One of the major projects is the beautification and rehabilitation of the town of Falmouth, in Trelawny, which is said to be one of the best-preserved historic towns in Jamaica. The work will include improvements to the aesthetics of the area as well as structural upgrading of the roads and lanes in the vicinity of Water Square in the town.
Executive Director of the TEF, Clyde Harrison, explained that the cost of the improvements will be $900 million and will involve development of the Hampden Wharf -estimated to cost $585 million; and the Falmouth Streetscape Improvement Project, budgeted for $330 million.
“We will be looking at the actual town in terms of its authentic nature and work at maintaining its historical integrity…we will be working on the drainage system, and resurfacing areas, in order to enhance the ambiance in the town,” Mr. Harrison said.
He added that the Hampden Wharf Development project will see historical buildings in the vicinity of the wharf being converted for commercial use, with walkways built, allowing smoother traffic flow from the wharf through the current cruise ship pier into the streets.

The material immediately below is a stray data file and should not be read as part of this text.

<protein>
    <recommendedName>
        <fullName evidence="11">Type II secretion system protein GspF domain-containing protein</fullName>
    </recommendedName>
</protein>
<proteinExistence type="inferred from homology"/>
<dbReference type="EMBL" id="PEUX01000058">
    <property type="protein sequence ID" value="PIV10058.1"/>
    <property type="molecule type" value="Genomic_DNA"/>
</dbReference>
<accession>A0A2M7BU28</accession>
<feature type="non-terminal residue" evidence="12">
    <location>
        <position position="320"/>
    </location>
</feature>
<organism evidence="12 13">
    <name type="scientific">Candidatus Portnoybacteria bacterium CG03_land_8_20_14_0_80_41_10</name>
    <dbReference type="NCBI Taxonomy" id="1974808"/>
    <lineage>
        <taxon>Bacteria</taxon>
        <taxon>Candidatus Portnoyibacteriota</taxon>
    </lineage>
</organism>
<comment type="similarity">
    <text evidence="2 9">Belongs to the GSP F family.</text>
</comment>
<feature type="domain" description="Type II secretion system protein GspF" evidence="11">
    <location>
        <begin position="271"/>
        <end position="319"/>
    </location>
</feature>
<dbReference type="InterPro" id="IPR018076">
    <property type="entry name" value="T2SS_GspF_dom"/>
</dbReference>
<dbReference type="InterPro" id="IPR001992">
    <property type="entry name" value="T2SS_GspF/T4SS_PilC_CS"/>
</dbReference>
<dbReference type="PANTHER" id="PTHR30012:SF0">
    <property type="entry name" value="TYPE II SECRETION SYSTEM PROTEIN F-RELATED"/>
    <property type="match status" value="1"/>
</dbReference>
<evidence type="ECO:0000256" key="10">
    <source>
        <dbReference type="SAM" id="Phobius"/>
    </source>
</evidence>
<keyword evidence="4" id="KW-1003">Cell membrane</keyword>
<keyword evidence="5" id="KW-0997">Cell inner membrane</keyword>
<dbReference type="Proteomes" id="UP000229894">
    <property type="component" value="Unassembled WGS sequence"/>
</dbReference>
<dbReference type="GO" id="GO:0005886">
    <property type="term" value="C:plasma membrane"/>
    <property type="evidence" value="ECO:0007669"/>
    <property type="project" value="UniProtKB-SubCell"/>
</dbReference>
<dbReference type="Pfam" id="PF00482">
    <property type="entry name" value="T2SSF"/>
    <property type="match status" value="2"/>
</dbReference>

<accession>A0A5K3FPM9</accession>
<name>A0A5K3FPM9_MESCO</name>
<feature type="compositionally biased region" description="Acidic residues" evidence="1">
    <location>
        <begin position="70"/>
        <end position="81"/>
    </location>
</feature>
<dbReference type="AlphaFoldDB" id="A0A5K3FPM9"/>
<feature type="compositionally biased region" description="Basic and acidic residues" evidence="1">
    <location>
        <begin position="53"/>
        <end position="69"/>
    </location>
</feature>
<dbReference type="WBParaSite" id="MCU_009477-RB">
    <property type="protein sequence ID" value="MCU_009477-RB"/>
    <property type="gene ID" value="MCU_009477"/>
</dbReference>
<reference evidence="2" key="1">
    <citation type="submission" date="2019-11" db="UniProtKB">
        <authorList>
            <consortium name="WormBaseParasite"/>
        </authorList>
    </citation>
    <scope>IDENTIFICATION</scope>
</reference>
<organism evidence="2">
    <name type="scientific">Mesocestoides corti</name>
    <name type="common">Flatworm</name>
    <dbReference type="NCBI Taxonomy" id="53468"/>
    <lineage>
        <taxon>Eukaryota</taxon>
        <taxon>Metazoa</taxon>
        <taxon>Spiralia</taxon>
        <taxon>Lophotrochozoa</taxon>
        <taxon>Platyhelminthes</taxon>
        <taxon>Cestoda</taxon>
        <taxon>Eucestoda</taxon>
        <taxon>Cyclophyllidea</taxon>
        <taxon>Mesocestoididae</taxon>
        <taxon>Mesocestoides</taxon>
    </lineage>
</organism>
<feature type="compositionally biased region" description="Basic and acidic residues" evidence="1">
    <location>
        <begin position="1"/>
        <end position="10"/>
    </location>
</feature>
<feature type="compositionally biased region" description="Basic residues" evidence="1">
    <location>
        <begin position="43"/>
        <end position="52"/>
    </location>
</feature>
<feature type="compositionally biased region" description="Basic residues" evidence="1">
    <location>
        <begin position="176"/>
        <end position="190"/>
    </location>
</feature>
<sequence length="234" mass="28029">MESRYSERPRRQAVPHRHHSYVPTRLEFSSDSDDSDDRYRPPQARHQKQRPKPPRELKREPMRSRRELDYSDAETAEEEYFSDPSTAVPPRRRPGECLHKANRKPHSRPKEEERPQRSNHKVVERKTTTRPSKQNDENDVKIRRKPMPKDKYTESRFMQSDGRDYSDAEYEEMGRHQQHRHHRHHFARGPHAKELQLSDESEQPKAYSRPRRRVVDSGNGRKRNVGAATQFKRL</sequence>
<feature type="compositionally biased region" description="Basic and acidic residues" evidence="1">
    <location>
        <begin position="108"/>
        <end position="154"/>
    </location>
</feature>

“We are also continuing the development of Devon House and have, over the years, spent in excess of $100 million on Devon House. We are still continuing to do work as we want to make it a very self-sufficient project, in order to take it off our books in terms of support,” the Executive Director added.
Works valued at approximately $60 million include converting what was the old nursery into a wedding pavilion; installation of extensive lighting; and repairing the roof.
Other projects include the resuscitation of the Old Naval hospital in Port Royal at a cost of $100 million and rehabilitation work at the birthplaces of some of the National Heroes.
Mr. Harrison informed that work has been completed at the Montego Bay Civic Centre, which included resuscitation of the entire area; conversion of the centre into a museum, with a bistro at the back; and repairs to the parking area.
The TEF also contributes to the annual Independence celebrations, the hosting of various cultural festivals and events, and the mounting of exhibitions at the Institute of Jamaica.
“So, we do annual work to expand the culture, bring the culture to the people and secure our heritage. We strive to make projects sustainable and work in partnership with several government agencies to execute the various projects,” Mr. Harrison explained.
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